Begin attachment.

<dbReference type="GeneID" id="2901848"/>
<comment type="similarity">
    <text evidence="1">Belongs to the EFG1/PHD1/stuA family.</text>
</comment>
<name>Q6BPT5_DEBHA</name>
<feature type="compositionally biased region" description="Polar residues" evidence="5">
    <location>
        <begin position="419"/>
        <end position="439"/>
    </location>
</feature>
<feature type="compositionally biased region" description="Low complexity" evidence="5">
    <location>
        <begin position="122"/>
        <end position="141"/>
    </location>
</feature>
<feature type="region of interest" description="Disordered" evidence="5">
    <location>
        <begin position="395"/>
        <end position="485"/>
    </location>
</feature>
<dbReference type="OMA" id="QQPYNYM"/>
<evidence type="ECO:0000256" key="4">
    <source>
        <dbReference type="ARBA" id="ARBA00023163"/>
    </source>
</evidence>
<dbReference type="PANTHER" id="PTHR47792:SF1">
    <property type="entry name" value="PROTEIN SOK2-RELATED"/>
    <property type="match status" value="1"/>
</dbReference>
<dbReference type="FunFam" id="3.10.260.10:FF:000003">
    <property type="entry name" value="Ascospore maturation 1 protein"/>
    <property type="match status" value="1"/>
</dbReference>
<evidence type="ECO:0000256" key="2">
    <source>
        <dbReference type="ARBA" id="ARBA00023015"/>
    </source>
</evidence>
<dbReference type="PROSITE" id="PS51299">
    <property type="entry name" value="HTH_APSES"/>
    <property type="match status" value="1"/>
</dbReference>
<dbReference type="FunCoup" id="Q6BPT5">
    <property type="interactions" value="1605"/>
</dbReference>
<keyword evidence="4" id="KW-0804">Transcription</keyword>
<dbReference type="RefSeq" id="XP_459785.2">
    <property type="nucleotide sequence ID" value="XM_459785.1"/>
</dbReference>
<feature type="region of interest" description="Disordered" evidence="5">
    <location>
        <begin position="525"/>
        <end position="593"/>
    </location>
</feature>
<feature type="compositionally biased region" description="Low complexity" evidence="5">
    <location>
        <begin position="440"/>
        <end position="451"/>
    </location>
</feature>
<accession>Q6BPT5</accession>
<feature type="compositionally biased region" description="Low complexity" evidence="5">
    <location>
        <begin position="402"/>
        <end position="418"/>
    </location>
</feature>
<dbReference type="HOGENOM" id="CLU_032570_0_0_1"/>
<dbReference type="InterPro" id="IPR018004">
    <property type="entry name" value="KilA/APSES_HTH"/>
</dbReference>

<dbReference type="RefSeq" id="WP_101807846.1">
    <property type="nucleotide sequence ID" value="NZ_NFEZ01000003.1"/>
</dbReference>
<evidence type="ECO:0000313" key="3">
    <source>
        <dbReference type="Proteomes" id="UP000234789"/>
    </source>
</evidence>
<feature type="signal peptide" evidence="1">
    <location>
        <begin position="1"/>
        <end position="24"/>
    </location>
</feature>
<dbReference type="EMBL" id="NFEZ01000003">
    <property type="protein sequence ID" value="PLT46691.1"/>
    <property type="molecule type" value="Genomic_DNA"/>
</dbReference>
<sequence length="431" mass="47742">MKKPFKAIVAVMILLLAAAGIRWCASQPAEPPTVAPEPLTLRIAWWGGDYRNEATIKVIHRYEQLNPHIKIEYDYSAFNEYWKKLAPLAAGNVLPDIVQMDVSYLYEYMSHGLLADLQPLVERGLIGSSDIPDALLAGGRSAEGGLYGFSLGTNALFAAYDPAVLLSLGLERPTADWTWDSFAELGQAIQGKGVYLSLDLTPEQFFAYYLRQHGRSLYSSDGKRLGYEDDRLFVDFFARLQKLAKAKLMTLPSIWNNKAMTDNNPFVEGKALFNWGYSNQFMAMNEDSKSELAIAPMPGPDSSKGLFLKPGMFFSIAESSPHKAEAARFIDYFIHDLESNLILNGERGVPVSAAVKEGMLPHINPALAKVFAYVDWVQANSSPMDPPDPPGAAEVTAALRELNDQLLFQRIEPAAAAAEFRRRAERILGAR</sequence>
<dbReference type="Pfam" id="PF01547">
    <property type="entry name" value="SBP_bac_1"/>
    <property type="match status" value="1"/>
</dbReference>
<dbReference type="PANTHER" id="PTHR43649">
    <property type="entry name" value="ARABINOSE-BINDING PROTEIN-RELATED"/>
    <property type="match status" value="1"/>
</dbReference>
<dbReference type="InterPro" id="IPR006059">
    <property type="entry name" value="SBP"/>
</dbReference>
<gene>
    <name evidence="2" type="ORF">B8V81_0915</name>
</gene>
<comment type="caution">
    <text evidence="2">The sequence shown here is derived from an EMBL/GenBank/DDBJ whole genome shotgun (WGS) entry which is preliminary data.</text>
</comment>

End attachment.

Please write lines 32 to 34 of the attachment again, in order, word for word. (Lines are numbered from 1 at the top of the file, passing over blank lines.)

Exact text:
    <property type="match status" value="1"/>
</dbReference>
<dbReference type="FunFam" id="3.10.260.10:FF:000003">